• Port Harcourt, Enugu, and Makurdi in the southeast.

For hundreds of years, Nigeria has been a region that has had urban centers, particularly in the north and southwest, where there were highly centralized pre-colonial governments. However since the colonial period, other new urban centers have also sprung up, often based on colonial economic trade networks. The large cities that you see today in Nigeria are a combination of all these historical factors. And these cities are continuing to grow in population today.

Ibadan Skyscraper

An Ibadan Skyscraper and Center for Transportation Photo from Africa Focus Database, University of Wisconsin

While many people live in large cities in Nigeria today, the countryside is full of medium and small size towns as well, much the way that Canada or the United States is. Some people have been critical of the sharp distinction that is often made between rural and urban people in Africa, and the stereotypes that go along with it. For example, some stereotypes say that rural people don’t know how to read or write, are not aware of global issues, or are not able to use technology like computers or cars. Actually, these kinds of stereotypes may sound familiar to you, as they also exist about rural people in the US and Canada. For example, have you heard people from farming communities called “hicks” or “backwards?” But in reality both urban and farming communities have very intelligent and innovative people. We know that stereotypes are often inaccurate, and should not be trusted as true statements. In fact, in the case of Nigeria, many people live in both settings—rural and urban—at different points in their lives. For example, people go to big cities to look for work or to study for a period, and then they may go to a rural area to farm and live with extended family for a time. This is quite normal in Nigeria, as well as much of the rest of Africa.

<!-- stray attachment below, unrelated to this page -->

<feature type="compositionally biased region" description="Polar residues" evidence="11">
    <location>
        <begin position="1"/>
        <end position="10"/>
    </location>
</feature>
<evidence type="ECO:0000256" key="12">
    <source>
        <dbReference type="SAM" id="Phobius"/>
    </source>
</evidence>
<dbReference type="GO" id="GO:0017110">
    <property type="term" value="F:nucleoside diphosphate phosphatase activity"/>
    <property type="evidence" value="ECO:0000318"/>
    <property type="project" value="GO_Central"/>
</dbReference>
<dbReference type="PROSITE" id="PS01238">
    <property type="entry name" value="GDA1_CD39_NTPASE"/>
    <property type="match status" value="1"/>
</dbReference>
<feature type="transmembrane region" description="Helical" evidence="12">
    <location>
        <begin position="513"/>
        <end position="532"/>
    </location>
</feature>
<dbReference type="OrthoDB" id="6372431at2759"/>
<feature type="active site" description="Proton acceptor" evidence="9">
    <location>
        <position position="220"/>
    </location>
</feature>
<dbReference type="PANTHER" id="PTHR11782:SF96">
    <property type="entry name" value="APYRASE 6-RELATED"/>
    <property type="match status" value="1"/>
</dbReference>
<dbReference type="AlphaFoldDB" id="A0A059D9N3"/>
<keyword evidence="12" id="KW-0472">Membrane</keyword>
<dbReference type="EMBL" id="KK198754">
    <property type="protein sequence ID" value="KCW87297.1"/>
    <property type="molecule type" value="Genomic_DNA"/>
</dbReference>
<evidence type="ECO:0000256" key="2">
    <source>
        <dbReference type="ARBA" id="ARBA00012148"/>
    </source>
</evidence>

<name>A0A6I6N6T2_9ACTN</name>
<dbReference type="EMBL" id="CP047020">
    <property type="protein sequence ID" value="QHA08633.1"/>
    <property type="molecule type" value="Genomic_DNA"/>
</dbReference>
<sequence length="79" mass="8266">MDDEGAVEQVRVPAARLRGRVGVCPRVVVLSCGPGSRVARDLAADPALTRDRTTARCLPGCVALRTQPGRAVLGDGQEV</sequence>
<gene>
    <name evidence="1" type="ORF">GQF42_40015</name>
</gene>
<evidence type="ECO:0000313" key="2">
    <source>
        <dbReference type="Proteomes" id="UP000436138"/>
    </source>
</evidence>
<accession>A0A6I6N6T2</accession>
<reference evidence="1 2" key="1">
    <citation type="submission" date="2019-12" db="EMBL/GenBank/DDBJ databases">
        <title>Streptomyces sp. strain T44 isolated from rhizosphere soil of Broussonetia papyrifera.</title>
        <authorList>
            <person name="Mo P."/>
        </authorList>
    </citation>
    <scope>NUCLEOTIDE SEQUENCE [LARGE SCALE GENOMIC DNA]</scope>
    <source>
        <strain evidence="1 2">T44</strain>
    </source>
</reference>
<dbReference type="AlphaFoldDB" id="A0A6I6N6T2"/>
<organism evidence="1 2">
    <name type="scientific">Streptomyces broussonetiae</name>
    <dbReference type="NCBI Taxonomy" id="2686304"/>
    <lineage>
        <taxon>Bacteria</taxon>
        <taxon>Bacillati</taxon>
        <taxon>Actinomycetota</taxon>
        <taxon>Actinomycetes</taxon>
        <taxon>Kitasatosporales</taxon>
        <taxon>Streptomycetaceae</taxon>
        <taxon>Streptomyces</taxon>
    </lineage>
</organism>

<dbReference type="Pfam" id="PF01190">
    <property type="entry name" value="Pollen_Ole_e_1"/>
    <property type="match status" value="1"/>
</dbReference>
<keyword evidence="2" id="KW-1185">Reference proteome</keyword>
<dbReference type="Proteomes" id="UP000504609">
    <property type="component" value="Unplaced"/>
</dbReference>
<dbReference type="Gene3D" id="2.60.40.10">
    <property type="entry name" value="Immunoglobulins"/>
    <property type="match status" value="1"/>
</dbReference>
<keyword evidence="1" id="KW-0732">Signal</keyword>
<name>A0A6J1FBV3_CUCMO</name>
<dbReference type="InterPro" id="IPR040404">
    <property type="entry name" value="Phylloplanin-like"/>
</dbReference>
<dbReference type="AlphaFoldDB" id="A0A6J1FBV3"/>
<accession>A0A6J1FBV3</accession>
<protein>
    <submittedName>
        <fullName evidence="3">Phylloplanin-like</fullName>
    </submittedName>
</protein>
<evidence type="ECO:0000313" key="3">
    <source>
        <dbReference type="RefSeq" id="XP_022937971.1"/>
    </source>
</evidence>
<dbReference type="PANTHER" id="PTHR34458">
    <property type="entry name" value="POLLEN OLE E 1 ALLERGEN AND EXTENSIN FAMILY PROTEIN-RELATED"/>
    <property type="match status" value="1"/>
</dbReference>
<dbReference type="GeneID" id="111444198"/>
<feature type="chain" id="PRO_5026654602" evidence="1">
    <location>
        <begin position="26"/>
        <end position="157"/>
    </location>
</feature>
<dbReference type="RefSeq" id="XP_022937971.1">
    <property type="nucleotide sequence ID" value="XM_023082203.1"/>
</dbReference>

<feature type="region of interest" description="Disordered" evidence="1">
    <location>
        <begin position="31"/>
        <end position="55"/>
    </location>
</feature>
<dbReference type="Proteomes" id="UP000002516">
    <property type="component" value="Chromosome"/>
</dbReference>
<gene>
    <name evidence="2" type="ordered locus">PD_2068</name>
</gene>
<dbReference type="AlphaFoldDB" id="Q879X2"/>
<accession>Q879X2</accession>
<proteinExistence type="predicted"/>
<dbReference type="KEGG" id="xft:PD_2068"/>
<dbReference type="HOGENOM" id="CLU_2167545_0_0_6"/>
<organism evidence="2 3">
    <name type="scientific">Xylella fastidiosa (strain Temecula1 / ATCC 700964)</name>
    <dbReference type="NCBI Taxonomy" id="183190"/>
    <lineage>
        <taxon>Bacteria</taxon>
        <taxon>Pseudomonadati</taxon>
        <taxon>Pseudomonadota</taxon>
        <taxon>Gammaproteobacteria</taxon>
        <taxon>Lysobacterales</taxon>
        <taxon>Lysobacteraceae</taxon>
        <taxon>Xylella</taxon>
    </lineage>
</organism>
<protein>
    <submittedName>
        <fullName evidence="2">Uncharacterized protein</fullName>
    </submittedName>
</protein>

nomadic housing

A Nomadic Family’s Housing Made from Guinea Corn (Sorghum) Stalks. Photo from Africa Focus Database, University of Wisconsin

Rooftops of Kano

Rooftops of Kano. Photo from Africa Focus Database, University of Wisconsin

Houses in Enugu

Houses in Enugu. Photo from Africa Focus Database, University of Wisconsin


After you have read through the following directions, go to and do a search on current environmental issues in Nigeria. You might do a general search like:

Nigeria and Environmental Problems
Environmental Issues

Or you might do something more specific if you have a particular issue in mind already that you would like to research, based on the information in this activity. Some examples might be:

Nigeria and Desertification
Oil pollution
Urban pollution
Endangered species
Wildlife refuges
River ecosystems

Once you have found a news article on a topic that interests you, read through it carefully and write a one paragraph summary about the key points raised in the article to put in your journal.

Go on to Activity Two or select from one of the other activities in this module